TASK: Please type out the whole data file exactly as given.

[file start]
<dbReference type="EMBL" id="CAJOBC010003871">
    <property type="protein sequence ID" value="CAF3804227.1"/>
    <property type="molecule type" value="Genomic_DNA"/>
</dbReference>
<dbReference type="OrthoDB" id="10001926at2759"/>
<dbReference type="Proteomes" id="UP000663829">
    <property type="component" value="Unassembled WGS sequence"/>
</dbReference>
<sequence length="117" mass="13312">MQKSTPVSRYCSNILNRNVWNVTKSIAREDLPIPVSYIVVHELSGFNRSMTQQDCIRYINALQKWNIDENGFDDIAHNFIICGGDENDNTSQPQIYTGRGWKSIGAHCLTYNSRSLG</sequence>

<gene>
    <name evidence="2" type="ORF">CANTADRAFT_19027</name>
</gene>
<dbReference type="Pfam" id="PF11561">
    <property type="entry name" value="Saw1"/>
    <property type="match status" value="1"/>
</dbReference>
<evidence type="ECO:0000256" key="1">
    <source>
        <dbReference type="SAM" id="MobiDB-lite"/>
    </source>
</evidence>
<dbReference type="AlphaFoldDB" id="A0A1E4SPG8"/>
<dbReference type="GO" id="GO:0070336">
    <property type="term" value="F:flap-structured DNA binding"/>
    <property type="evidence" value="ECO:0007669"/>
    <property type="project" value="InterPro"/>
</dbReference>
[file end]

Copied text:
<dbReference type="EMBL" id="CAJOBC010003871">
    <property type="protein sequence ID" value="CAF3804227.1"/>
    <property type="molecule type" value="Genomic_DNA"/>
</dbReference>
<dbReference type="OrthoDB" id="10001926at2759"/>
<dbReference type="Proteomes" id="UP000663829">
    <property type="component" value="Unassembled WGS sequence"/>
</dbReference>
<sequence length="117" mass="13312">MQKSTPVSRYCSNILNRNVWNVTKSIAREDLPIPVSYIVVHELSGFNRSMTQQDCIRYINALQKWNIDENGFDDIAHNFIICGGDENDNTSQPQIYTGRGWKSIGAHCLTYNSRSLG</sequence>

<gene>
    <name evidence="2" type="ORF">CANTADRAFT_19027</name>
</gene>
<dbReference type="Pfam" id="PF11561">
    <property type="entry name" value="Saw1"/>
    <property type="match status" value="1"/>
</dbReference>
<evidence type="ECO:0000256" key="1">
    <source>
        <dbReference type="SAM" id="MobiDB-lite"/>
    </source>
</evidence>
<dbReference type="AlphaFoldDB" id="A0A1E4SPG8"/>
<dbReference type="GO" id="GO:0070336">
    <property type="term" value="F:flap-structured DNA binding"/>
    <property type="evidence" value="ECO:0007669"/>
    <property type="project" value="InterPro"/>
</dbReference>